It looks like you're using an Ad Blocker.

Please white-list or disable AboveTopSecret.com in your ad-blocking tool.

Thank you.

 

Some features of ATS will be disabled while you continue to use an ad-blocker.

 

Earth to Mars In 100 days might be possible with a nuclear rocket

page: 1
16
<<   2 >>

log in

join
share:

posted on Jun, 29 2019 @ 11:31 AM
link   


We need to go faster.

It turns out NASA has been thinking about what comes next after chemical rockets for almost 50 years.

Nuclear thermal rockets. They definitely speed up the journey, but they’re not without their own risks, which is why you haven’t seen them. But maybe their time is here.




Earth To Mars In 100 Days? The Power Of Nuclear Rockets

NASA has been testing Nuclear Thermal Rocket (NTR) propulsion technology since the 1960's.



A NERVA solid-core design

The Nuclear Engine for Rocket Vehicle Application (NERVA) was a U.S. nuclear thermal rocket engine development program that ran for roughly two decades.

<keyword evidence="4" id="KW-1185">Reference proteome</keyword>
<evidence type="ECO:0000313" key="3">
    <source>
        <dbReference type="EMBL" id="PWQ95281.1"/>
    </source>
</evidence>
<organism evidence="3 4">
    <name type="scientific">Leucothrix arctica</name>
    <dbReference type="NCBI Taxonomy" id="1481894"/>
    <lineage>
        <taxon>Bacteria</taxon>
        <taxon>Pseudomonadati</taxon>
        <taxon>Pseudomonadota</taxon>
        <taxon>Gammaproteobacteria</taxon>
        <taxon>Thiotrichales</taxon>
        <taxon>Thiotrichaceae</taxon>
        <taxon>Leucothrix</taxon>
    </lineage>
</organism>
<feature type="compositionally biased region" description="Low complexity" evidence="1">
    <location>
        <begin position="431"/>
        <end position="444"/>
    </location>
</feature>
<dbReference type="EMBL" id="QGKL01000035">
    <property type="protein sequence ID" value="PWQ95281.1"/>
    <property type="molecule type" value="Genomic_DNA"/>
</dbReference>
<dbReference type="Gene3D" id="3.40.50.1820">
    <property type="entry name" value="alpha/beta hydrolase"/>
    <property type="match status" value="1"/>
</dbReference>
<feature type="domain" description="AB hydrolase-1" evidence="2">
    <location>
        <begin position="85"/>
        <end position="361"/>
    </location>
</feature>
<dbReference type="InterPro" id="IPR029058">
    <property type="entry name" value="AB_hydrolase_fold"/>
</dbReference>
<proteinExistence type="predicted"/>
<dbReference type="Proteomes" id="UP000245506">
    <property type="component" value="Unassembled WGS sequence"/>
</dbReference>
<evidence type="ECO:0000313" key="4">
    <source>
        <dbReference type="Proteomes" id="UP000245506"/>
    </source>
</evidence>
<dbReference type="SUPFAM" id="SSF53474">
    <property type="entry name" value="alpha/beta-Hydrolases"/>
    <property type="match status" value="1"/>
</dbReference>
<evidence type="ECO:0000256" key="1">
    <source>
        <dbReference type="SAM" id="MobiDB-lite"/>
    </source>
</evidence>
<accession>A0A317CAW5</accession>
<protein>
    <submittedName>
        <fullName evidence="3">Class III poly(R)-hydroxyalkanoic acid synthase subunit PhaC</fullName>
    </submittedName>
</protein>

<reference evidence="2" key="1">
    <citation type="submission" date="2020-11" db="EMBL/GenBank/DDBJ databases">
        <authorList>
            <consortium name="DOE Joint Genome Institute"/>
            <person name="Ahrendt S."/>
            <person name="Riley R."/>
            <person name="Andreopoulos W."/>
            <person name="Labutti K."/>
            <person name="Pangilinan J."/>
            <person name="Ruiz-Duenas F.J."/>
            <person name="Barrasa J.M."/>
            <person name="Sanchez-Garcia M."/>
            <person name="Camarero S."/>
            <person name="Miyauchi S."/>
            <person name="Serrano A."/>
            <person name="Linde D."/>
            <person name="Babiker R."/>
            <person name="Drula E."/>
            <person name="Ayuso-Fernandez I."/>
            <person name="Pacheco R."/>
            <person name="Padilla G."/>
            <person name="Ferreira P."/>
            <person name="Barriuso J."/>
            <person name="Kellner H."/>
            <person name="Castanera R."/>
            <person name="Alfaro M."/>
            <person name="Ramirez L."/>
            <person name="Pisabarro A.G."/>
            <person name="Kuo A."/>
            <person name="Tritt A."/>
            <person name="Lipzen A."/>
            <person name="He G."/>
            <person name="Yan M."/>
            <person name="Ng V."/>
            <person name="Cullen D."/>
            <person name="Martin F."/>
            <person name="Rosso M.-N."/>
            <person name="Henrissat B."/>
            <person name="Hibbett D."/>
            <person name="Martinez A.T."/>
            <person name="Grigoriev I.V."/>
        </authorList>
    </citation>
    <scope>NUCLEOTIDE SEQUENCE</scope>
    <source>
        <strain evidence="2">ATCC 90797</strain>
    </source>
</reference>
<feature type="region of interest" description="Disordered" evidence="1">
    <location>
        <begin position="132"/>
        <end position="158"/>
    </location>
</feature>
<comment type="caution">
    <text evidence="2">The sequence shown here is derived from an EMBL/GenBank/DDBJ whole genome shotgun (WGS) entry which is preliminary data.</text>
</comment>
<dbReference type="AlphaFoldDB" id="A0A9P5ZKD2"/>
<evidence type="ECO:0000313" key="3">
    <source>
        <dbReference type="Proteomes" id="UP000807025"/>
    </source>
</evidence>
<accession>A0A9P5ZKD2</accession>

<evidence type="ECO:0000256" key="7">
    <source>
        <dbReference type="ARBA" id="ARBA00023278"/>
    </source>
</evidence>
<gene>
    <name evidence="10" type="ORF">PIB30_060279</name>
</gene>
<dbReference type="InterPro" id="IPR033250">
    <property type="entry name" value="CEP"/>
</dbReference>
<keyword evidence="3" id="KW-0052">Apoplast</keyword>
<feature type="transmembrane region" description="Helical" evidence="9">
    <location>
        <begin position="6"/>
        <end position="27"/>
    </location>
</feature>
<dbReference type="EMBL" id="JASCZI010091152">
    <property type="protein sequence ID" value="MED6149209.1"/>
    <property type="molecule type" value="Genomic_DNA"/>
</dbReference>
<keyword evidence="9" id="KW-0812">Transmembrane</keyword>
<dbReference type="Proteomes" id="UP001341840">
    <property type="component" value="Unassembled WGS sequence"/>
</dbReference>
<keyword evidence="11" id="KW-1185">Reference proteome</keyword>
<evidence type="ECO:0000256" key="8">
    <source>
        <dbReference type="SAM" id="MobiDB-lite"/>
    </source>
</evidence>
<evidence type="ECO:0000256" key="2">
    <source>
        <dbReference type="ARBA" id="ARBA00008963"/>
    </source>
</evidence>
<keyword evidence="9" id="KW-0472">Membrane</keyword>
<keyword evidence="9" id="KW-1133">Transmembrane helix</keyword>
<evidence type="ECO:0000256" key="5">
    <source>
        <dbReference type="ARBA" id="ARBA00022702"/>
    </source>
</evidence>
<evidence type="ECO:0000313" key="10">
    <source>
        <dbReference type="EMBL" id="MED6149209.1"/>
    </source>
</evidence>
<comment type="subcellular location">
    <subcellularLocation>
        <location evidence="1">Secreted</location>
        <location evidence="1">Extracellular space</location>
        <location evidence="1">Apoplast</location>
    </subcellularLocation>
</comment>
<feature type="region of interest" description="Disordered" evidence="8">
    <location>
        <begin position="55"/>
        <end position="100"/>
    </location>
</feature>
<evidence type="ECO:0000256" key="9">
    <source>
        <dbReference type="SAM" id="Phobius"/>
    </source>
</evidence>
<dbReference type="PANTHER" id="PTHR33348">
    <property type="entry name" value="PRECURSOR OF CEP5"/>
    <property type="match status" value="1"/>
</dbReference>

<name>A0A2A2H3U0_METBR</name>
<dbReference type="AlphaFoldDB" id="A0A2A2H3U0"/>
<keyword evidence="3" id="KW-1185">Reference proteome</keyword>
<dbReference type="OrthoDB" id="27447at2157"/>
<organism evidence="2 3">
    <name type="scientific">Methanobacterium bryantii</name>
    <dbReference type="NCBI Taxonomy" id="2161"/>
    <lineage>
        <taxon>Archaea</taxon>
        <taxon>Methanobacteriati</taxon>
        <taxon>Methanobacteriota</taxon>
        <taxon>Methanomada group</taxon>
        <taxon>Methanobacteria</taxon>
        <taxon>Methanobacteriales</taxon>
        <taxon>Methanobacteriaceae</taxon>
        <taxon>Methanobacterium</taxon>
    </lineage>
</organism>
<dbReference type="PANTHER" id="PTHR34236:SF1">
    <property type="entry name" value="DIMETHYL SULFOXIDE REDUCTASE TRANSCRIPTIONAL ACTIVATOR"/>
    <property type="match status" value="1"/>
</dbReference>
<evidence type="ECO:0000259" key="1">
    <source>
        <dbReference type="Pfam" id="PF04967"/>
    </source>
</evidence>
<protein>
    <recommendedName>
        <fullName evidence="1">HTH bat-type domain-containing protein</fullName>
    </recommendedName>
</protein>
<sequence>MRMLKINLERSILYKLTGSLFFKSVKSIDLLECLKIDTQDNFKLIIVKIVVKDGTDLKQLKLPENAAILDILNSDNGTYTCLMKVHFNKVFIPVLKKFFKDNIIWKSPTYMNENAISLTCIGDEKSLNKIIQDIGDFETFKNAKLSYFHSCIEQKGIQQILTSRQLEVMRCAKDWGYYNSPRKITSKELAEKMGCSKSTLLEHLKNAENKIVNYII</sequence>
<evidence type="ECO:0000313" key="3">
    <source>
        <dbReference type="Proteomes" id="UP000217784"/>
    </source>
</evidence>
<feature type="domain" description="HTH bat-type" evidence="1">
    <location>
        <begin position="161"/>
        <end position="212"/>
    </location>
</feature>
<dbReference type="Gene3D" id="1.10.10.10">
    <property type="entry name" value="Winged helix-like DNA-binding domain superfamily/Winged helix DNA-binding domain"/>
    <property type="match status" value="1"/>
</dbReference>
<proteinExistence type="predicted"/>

NERVA demonstrated that nuclear thermal rocket engines were a feasible and reliable tool for space exploration, and at the end of 1968 SNPO certified that the latest NERVA engine, the NRX/XE, met the requirements for a human mission to Mars.


NASA has the technology right now to drastically cut down the trip time to Mars. It is not only Mars that is possible with nuclear rocket engines, we could send humans to the moons of Saturn and Jupiter.

There is nothing stopping NASA from using nuclear rockets right now besides safety concerns. That may be about to change. Russia is experimenting with nuclear rockets also and actually has a nuclear powered missile. The nuclear powered space race has been heating up quietly without notice of the public for several years.